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J Am Acad Child Adolesc Psychiatry. 2017 Dec;56(12):1081-1088.e1. doi: 10.1016/j.jaac.2017.10.011. Epub 2017 Oct 24.

Developmental Psychopathology in a Racial/Ethnic Minority Group: Are Cultural Risks Relevant?

Author information

1
Division of Child and Adolescent Psychiatry, Columbia University Medical Center/New York State Psychiatric Institute (CUMC/NYSPI), New York.
2
Division of Biostatistics, Albert Einstein College of Medicine, New York.
3
Child Trends, Bethesda, MD.
4
Division of Biostatistics, CUMC/NYSPI.
5
Behavioral Sciences Research Institute, University of Puerto Rico, San Juan, PR.
6
Division of Child and Adolescent Psychiatry, Columbia University Medical Center/New York State Psychiatric Institute (CUMC/NYSPI), New York. Electronic address: duartec@nyscpi.columbia.edu.

Abstract

OBJECTIVE:

The current study examined (a) the mediating role of parenting behaviors in the relationship between parental risks and youth antisocial behaviors (YASB), and (b) the role of youth cultural stress in a racial/ethnic minority group (i.e., Puerto Rican [PR] youth).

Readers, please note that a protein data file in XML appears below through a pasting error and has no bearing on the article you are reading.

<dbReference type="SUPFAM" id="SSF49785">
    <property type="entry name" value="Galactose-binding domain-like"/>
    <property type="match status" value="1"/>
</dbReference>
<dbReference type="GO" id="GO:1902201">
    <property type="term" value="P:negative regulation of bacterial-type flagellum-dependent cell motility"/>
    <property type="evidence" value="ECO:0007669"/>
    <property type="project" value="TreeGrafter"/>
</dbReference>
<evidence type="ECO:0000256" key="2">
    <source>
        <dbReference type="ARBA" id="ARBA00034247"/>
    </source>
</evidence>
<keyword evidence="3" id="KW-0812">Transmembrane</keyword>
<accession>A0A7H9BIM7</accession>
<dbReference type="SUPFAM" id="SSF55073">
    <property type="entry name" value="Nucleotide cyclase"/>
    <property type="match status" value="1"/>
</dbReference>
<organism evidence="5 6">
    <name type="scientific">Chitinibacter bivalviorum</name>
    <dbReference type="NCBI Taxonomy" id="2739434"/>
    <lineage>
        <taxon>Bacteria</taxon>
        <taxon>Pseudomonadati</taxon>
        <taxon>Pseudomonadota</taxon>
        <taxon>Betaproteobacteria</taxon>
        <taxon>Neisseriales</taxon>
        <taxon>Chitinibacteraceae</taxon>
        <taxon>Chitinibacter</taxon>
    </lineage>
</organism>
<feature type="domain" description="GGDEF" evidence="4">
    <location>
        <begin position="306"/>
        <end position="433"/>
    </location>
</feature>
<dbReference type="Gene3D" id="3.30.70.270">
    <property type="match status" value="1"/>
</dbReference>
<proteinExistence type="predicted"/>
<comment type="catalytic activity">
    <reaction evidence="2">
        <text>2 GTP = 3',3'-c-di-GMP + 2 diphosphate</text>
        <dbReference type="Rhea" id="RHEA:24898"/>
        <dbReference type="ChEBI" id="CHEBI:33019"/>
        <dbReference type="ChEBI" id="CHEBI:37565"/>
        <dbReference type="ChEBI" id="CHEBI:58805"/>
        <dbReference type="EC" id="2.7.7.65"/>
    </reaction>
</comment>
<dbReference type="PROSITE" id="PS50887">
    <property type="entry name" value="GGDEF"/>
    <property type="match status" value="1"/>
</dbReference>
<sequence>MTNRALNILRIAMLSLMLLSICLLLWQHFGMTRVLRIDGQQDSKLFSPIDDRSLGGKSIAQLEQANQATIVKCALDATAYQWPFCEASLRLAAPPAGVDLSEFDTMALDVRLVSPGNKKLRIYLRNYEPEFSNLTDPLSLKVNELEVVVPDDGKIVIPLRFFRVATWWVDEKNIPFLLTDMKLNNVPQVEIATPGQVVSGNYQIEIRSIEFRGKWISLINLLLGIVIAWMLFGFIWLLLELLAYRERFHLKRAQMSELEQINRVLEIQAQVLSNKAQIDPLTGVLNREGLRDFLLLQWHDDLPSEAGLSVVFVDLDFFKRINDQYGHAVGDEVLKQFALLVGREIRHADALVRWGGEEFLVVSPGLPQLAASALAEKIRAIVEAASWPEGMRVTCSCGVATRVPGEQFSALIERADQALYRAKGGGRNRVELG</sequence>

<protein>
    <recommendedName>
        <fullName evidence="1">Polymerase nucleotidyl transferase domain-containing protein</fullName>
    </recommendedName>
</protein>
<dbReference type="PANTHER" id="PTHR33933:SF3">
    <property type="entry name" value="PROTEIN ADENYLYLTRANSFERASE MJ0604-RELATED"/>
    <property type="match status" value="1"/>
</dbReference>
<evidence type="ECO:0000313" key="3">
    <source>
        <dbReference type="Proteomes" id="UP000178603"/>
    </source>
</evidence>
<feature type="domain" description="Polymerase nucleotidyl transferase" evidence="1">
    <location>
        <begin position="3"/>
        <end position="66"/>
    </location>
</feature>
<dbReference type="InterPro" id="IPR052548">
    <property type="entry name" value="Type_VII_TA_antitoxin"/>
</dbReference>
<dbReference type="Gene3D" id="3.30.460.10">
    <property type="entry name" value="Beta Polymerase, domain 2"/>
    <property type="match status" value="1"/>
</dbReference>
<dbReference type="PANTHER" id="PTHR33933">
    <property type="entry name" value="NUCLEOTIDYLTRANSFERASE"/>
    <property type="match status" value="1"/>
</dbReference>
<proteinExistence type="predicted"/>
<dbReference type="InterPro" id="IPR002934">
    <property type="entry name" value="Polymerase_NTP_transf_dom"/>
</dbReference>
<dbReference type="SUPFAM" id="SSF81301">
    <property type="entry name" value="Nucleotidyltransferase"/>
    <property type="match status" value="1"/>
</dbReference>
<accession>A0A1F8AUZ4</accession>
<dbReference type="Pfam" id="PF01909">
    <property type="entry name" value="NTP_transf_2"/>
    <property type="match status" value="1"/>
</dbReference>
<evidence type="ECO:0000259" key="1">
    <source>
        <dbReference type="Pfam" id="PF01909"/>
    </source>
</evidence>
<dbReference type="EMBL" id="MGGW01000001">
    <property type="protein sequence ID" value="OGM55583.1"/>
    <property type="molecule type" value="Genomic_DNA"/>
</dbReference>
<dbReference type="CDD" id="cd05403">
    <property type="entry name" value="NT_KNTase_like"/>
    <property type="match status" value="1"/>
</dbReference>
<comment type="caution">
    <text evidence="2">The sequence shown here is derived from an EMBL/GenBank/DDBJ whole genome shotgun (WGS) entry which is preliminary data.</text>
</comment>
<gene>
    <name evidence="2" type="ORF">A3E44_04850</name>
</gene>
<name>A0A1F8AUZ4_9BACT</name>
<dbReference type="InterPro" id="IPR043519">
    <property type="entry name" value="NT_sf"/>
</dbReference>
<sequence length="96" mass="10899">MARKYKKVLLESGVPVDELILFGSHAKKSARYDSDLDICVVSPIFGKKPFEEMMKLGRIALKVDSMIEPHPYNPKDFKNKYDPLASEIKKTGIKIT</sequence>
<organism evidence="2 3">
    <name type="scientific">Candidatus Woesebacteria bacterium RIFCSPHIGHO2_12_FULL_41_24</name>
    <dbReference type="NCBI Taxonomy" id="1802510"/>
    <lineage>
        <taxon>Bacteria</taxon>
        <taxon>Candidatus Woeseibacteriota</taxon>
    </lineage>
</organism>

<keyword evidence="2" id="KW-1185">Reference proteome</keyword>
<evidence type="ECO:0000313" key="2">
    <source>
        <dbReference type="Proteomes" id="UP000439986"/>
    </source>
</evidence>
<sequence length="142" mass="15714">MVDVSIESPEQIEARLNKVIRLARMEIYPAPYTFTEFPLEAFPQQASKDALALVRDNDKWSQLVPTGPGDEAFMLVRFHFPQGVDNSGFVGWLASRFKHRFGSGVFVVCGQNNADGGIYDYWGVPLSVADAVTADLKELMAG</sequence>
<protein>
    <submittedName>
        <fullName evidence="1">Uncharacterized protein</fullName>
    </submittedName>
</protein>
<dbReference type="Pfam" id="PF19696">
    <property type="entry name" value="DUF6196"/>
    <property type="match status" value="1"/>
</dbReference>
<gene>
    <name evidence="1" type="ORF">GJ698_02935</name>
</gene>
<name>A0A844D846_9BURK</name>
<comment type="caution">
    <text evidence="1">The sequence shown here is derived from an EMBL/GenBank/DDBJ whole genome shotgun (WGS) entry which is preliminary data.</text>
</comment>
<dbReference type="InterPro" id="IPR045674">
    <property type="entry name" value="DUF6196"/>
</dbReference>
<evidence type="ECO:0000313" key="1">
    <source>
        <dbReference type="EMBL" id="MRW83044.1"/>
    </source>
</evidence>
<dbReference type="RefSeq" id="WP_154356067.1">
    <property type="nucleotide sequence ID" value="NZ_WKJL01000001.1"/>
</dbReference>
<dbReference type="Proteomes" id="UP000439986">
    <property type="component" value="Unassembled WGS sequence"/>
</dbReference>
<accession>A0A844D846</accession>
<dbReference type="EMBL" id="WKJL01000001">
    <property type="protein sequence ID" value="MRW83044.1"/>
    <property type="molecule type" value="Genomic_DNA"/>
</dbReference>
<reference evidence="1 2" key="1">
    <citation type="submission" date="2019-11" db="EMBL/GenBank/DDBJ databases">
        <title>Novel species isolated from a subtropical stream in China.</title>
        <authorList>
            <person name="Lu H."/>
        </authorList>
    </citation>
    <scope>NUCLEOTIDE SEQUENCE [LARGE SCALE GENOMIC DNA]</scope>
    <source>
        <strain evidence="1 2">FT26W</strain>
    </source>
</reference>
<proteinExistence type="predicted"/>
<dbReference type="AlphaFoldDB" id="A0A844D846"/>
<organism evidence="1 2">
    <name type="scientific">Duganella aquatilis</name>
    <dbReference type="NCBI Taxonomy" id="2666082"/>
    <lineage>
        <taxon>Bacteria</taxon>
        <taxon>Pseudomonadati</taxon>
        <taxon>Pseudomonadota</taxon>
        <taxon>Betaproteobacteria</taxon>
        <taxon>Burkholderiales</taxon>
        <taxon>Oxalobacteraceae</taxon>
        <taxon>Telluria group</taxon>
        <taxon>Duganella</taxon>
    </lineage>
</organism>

METHOD:

This longitudinal study consisted of 3 annual interviews of PR youth (N = 1,150; aged 10-14 years at wave 1) and their caretakers from the South Bronx (SB) in New York City and from San Juan, Puerto Rico. Parents reported on parental risks, parenting behaviors, and YASB. Youth also self-reported on YASB and youth cultural stress. A lagged structural equation model examined the relationship between these variables across 3 yearly waves, with youth cultural stress as a moderator of the association between effective parenting behaviors and YASB.

RESULTS:

Findings supported the positive influence of effective parenting on YASB, independently of past parental risks and past YASB: higher effective parenting significantly predicted lower YASB at the following wave. Parenting also accounted for (mediated) the association between the composite of parental risks and YASB. Youth cultural stress at wave 1 was cross-sectionally associated with higher YASB and moderated the prospective associations between effective parenting and YASB, such that for youth who perceived higher cultural stress, the positive effect of effective parenting on YASB was weakened compared to those with lower/average cultural stress.

CONCLUSION:

Among PR families, both parental and cultural risk factors influence YASB. Such findings should be considered when treating racial/ethnic minority youth for whom cultural factors may be a relevant influence on determining behaviors.

KEYWORDS:

Puerto Rican; antisocial behaviors; cultural stress; parenting; youth

PMID:
29173742
PMCID:
PMC5846190
DOI:
10.1016/j.jaac.2017.10.011
[Indexed for MEDLINE]
Free PMC Article

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